Why Jeremih’s Song ‘Oui’ Bothers the Hell Out of Me

It just doesn’t translate.

Artwork for Jeremih’s “Oui”
Artwork for Jeremih’s “Oui”

I’m not a fan of Jeremih. I’m also not not a fan of Jeremih. In fact, Jeremih exists in a space where I typically forget he exists until one of his songs pops up on a Sirius station I listen to and I read the info and I’m like, “Wow, he’s still around, eh? Well, look at God.” Pretty much, he’s like Fanta.

Admittedly, I did like his song “Planez,” though it’s 100 percent because of J. Cole’s hilariously uncouth verse. Lightskint Jermaine’s entire verse was the type I would’ve wanted to write before I started caring about offending those who listened to my music, including my mother.

Well, Jeremih has a song called “Oui.” Because you’ve probably read books or eaten French fries, you know that “oui” is the French word for “yes.” Jeremih has decided to go the homophone route—given its pronunciation in English is “we”—and include the hook, “There’s no ‘oui’ without u and i.”

In a nutshell, Jeremih has an entire song about being a couple—you know, a “we”—but is spelling it like “oui” so he can take advantage of the letters “u” and “i.” Just no. This is what happens when pseudo-creativity goes unchecked.

Last year, in a piece I wrote about “Post to Be” by Omarion featuring Chris Brown and Jhené Aiko, I said this:

Before we move on to the absurdity of said lyric—I contend that it doesn’t actually work—I’d like the congregation to turn to the book of SayHeffaSayWhat and take a moment to appreciate the grammar assassination that happened on the very title of the song. “Post to Be” is a shortened version of “Supposed to Be.” I’ve seen n–gas say “posed to be,” but “Post” is some new-level f–kery. That’s Twitter stupidity on acid remixed with everything Tyrese ever learned in his elementary school in Watts. In fact, I believe the type of motherf–ker who would think “post” works in that title ALSO doesn’t realize it’s dumb-dumb-n–ga shorthand for “supposed.” For them, “post” is a regular-ass word up there with “’pacifically” for specifically. Be that as it may, I’m a better person today because there is a song out there called “Post to Be.” And believe it or not, you are too. I have nothing to back this up with by the way. Juvenile.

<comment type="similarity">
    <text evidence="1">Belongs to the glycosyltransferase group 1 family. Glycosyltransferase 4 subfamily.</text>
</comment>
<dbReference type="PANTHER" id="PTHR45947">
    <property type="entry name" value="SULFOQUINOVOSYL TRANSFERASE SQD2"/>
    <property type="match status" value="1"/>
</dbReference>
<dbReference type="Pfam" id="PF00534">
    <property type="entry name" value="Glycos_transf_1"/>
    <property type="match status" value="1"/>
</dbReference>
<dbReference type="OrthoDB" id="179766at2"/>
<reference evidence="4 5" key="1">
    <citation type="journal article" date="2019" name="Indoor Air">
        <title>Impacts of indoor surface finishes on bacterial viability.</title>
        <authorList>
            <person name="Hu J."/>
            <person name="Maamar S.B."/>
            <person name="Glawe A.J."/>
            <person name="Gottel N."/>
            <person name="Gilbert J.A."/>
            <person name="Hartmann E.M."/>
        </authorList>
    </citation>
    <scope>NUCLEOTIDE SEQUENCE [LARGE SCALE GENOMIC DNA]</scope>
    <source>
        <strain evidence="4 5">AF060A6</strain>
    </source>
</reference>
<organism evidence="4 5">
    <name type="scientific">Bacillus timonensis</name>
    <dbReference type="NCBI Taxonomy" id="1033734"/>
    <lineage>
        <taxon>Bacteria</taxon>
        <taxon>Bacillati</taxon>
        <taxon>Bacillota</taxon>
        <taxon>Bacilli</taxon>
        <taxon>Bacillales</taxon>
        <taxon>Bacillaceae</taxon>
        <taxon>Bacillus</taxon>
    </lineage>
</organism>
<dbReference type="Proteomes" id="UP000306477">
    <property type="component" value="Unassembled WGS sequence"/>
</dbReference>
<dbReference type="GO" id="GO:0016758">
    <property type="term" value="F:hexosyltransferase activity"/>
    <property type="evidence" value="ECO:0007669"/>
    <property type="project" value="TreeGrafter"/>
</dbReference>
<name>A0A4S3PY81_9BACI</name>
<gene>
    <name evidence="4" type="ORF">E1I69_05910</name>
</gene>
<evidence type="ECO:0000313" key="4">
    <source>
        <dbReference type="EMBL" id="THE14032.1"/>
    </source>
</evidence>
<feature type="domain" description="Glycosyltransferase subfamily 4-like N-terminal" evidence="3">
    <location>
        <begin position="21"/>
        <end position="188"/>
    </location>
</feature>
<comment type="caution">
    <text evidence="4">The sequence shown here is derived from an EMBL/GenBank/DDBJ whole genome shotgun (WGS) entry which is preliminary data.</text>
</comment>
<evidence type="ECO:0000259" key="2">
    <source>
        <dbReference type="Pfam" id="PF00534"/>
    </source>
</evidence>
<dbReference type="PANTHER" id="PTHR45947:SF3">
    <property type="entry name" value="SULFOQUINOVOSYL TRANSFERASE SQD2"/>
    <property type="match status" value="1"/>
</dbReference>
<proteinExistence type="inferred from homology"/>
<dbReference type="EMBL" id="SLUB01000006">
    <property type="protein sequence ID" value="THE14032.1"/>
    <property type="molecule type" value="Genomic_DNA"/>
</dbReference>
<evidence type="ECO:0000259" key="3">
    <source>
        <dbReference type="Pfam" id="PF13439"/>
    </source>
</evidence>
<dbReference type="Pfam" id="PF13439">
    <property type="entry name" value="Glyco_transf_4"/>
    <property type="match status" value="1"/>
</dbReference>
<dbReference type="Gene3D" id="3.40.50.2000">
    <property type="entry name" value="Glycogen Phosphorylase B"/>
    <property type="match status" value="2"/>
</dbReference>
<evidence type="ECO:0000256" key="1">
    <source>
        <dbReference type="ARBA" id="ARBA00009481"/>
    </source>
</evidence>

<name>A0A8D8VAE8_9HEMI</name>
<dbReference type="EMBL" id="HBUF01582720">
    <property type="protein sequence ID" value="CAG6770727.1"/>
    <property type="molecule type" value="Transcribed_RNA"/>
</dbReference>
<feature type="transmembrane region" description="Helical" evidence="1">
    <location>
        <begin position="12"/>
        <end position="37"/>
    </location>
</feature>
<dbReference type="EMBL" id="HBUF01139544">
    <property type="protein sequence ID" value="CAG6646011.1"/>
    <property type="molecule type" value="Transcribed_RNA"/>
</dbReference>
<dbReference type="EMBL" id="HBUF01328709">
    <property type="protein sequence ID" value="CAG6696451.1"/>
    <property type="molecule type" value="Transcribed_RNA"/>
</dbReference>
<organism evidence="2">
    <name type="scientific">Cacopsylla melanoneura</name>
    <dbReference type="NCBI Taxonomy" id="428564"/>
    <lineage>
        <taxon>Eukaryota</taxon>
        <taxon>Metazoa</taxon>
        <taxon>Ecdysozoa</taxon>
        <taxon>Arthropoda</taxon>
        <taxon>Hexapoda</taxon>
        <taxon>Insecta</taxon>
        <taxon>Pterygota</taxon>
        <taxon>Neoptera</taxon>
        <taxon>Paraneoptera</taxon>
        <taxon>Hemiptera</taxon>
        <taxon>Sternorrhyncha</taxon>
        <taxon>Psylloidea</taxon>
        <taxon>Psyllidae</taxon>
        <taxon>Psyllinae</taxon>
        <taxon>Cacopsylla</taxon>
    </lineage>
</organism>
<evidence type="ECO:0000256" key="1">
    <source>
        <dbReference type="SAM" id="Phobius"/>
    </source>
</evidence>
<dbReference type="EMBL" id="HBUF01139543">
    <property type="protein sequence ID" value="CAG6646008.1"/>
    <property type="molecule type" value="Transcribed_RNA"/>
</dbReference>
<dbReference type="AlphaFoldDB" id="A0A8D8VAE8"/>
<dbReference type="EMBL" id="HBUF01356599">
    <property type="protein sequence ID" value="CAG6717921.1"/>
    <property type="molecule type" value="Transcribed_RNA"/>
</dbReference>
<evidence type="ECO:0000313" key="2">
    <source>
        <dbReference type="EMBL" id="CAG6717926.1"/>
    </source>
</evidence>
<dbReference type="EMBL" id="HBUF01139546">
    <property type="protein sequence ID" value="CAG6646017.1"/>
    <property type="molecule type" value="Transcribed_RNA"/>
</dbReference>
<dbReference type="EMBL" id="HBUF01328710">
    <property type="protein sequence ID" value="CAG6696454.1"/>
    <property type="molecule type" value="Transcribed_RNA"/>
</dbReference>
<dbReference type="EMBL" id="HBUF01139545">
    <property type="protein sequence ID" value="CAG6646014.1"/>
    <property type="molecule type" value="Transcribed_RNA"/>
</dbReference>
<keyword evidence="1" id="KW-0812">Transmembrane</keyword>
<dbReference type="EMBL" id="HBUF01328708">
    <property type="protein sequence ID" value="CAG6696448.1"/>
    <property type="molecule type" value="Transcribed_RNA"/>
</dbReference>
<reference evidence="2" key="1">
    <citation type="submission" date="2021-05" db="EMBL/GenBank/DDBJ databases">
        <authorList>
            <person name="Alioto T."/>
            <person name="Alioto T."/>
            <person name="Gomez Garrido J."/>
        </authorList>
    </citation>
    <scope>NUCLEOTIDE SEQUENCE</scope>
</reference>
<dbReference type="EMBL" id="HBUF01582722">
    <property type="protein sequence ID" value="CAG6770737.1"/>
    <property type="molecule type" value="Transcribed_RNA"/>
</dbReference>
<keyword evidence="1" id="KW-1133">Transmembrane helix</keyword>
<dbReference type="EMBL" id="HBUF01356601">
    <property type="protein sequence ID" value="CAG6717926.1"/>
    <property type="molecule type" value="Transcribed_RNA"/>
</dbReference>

I’d wager that “Oui” is as egregious as “Post to Be,” if not more so. OK, maybe not more. But they’re definitely West Virginian kissing cousins in the “Why, Lordt, take me now” English Olympics.

Here’s how I think Jeremih and his goons ended up with a song called “Oui” that represents “we.” They were probably in Paris or H&M and saw a sign that had the word “oui” in it. Somebody said it out loud and was like, “Ain’t it crazy how in English, we spell ‘we’ like double-ewe and eee, but in French they spell ‘we’ like oh-ewe-eye? That’s so crazy. In the land of France, there’s no ‘oui’ without a ‘u’ and an ‘i.’ I’ll bet nobody ever noticed that before. Oh s–t. We’ll kill the game.” More of the same dumb-dumb-n–ga logic.

(By the way, “we” in French is “nous,” pronounced like “new,” but you know, whatever the f–k. “New” is “nouveau,” etc. There really is an infinite amount of f–kery the current urban-music community could do with the French language. But again, whatever the f–k.)

So, Jeremih and his crew hit the studio to write their new hit single, “Oui,” to represent “we,” since, again, there’s no “yes” without u and i.

Admittedly, this song gives me the red ass for those types of obsessive-compulsive disorder reasons that make it hard to enjoy some songs when artists color outside the lines. But the oui-we thing really bothers the living f–k out of me for the simple reason that it just doesn’t translate, and I’m not the type of ignorance-is-bliss dude that just accepts good things because they’re great.